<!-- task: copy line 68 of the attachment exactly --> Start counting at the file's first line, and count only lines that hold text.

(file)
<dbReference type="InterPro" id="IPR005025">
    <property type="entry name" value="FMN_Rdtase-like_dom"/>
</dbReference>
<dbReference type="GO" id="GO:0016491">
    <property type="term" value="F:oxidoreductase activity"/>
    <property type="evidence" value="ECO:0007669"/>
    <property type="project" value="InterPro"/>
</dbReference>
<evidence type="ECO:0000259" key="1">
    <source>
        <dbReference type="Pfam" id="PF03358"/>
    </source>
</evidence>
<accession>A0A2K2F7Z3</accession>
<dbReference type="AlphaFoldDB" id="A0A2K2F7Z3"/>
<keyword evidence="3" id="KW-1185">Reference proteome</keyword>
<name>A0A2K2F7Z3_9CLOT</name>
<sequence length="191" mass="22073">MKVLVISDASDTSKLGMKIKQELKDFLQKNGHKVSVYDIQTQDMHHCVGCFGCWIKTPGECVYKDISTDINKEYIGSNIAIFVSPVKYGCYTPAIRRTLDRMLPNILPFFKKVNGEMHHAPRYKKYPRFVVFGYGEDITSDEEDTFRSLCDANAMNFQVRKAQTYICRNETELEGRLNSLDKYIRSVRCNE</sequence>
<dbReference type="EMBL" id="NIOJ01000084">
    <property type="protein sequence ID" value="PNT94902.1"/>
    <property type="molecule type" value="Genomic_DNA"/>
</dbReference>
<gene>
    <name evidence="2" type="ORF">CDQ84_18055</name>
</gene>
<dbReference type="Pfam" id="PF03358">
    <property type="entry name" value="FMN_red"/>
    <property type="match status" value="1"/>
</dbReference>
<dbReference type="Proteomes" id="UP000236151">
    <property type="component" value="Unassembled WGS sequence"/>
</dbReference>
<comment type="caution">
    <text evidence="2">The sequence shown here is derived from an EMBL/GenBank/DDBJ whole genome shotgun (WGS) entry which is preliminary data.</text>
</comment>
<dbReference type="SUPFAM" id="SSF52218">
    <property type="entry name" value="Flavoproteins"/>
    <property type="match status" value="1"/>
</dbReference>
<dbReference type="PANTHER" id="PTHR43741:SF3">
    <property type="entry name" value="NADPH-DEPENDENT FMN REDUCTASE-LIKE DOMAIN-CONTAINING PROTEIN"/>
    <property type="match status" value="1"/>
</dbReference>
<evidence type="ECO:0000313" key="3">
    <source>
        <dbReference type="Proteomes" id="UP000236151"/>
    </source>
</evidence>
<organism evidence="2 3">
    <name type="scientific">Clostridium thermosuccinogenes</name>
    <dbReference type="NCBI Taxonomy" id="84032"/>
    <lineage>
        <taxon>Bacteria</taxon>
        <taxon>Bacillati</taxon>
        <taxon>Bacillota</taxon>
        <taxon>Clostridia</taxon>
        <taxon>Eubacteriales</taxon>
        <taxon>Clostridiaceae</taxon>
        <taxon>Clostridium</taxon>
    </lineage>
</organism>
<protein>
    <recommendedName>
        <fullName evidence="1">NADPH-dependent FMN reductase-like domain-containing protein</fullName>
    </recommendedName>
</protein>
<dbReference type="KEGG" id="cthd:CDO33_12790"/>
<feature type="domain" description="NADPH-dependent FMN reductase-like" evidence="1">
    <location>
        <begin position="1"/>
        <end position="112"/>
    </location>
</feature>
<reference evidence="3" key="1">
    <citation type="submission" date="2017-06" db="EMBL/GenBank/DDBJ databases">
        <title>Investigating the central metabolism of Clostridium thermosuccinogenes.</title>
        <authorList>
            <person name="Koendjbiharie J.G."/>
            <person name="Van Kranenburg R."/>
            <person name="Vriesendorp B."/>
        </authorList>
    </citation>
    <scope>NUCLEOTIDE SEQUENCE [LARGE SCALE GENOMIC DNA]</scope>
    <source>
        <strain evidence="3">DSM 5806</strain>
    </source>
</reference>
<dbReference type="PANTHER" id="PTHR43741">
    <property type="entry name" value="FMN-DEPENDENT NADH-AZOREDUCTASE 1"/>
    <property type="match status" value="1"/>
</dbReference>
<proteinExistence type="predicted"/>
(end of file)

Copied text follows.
<feature type="domain" description="NADPH-dependent FMN reductase-like" evidence="1">